A few weeks ago when I went to Pennsylvania we stayed in the town of Intercourse. It is a name that often causes snickers or raised eyebrows. It seems incongruous for a town that is in the heart of  Amish country. Apparently in the 1700s the town was called Cross Key after a tavern by that name, or perhaps because two main roads intersected there or maybe because intercourse was a term used in those days to signify social interaction and support in the community. There seems to be some haziness about the origin of the name. For some reason, the name was changed to Intercourse in 1814. Some time in the 1900s there was an attempt to change the name back to Cross Key, but people in the village didn’t want it changed.

The countryside around the town is farmland with rolling green hills and neat farms every few miles. The farmhouses are large but dwarfed by the bigger barns and silos. The remarkable thing is that many don’t have electricity. I saw farmers plowing their fields with teams of five or six horses and clothes hanging to dry from long clothes lines.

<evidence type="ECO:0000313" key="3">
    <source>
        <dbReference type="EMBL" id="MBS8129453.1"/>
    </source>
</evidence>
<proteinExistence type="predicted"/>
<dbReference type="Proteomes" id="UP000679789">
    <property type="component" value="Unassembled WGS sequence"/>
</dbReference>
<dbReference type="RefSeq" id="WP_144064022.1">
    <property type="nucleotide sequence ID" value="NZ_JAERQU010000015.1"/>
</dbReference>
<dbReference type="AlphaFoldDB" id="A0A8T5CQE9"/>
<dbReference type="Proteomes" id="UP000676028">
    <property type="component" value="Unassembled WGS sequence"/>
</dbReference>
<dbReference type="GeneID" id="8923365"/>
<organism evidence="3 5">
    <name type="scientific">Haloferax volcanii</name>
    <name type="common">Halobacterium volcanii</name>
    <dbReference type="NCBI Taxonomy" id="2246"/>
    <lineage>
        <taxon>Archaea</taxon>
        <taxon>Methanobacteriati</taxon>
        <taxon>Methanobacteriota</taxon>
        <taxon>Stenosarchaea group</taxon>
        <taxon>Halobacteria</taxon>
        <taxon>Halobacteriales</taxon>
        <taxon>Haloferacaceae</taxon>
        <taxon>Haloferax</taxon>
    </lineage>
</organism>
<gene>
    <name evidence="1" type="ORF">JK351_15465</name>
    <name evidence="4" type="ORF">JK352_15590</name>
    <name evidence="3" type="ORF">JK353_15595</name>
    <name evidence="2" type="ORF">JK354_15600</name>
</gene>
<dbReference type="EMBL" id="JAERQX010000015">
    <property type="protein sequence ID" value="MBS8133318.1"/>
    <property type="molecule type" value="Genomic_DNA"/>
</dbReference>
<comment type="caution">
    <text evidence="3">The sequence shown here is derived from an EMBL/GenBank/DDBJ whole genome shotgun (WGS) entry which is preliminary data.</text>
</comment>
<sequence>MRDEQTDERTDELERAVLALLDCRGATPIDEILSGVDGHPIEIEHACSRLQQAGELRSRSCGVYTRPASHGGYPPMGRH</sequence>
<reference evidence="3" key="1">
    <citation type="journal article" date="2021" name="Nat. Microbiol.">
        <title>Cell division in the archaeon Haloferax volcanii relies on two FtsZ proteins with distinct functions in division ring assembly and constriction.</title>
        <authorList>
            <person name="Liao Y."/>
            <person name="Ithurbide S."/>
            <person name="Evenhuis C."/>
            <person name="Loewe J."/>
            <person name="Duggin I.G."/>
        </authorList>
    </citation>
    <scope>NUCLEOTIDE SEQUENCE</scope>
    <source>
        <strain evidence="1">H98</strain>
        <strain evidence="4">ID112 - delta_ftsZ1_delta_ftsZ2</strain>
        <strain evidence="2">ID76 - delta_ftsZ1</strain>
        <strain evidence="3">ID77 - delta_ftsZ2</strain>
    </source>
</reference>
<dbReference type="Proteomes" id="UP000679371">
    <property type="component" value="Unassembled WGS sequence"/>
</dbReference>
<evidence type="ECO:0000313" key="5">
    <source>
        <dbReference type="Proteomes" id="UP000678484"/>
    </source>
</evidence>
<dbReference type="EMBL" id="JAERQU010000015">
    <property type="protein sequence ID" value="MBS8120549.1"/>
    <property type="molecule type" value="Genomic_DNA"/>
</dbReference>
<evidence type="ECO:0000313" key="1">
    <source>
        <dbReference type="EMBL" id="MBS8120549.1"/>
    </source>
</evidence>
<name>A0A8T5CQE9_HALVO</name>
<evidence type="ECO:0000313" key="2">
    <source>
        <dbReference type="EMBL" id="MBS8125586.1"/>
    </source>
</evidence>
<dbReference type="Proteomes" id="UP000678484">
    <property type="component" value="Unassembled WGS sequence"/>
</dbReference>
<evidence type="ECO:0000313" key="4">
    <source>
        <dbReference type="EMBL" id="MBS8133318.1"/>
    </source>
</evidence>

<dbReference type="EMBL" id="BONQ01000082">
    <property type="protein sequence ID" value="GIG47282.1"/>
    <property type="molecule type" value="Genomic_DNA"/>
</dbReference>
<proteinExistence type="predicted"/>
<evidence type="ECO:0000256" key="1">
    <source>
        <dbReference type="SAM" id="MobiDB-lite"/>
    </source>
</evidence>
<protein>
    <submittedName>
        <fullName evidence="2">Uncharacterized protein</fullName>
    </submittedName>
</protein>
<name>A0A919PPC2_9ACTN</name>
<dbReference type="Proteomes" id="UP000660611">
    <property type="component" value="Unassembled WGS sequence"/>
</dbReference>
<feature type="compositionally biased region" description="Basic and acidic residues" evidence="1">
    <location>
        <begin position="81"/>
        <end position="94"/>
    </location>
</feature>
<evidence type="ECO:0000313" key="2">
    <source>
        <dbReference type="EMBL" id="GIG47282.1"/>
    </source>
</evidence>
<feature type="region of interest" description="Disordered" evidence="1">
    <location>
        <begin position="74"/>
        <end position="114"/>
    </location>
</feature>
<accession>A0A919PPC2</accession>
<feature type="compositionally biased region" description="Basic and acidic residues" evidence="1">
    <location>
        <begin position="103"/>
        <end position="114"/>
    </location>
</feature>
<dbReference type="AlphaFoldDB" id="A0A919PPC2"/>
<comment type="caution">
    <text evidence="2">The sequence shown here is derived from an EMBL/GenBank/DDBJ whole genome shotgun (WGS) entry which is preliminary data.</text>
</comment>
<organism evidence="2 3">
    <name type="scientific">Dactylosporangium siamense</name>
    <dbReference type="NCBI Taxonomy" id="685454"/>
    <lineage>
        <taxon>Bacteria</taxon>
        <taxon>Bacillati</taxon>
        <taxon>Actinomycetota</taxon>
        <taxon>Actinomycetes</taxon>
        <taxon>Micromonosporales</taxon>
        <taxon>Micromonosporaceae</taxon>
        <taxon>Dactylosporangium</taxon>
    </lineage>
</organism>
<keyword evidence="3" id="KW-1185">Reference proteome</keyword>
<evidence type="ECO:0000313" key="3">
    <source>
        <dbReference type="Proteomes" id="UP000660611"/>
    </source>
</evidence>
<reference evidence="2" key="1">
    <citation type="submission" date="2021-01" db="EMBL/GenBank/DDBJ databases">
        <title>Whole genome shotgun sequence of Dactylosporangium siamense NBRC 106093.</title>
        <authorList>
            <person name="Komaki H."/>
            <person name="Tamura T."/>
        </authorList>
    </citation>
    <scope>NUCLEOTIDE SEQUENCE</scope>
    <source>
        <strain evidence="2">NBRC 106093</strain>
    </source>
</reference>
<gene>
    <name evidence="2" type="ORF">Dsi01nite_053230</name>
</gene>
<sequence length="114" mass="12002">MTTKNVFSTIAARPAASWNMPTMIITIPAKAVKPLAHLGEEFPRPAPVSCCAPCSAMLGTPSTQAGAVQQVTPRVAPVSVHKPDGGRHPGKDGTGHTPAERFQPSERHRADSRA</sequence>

Farms with buggy and car on the same road.

Farms with buggy and car on the same road.

In the village the enclosed black, horse drawn buggies are seen everywhere. They drive the busy highways seemingly undaunted by the cars and trucks speeding along. Scary! The Amish are Christians and believe in living very simply. They are a sect of Anabaptists who came from Germany to avoid discrimination following the Reformation. They eshue modern technology like electricity, tractors and cars although there are some who do use some things like tractors. The Amish dress is simple, the men we saw wore belt-less pants with suspenders and had untrimmed beards. The women were wearing white bonnets and calf length dresses. We saw men, women and children riding kick bikes, sort of like a bicycle without a seat and propelled by kicking.

Village parking lot

Village parking lot

Buggy in Town

Buggy in Town

 

The town itself is comprised of shops selling quilts and food items and rustic furnishings. It is self-described as “quaint”. Friday and Saturday there were hordes of people wandering in and out of the shops. The parking lots were full.

Sunday morning we awoke to a silent town. Every shop and restaurant closed, parking lots empty and the only people we sighted were Amish families, in black suits and dresses, walking to church.

Kick Bike

Kick Bike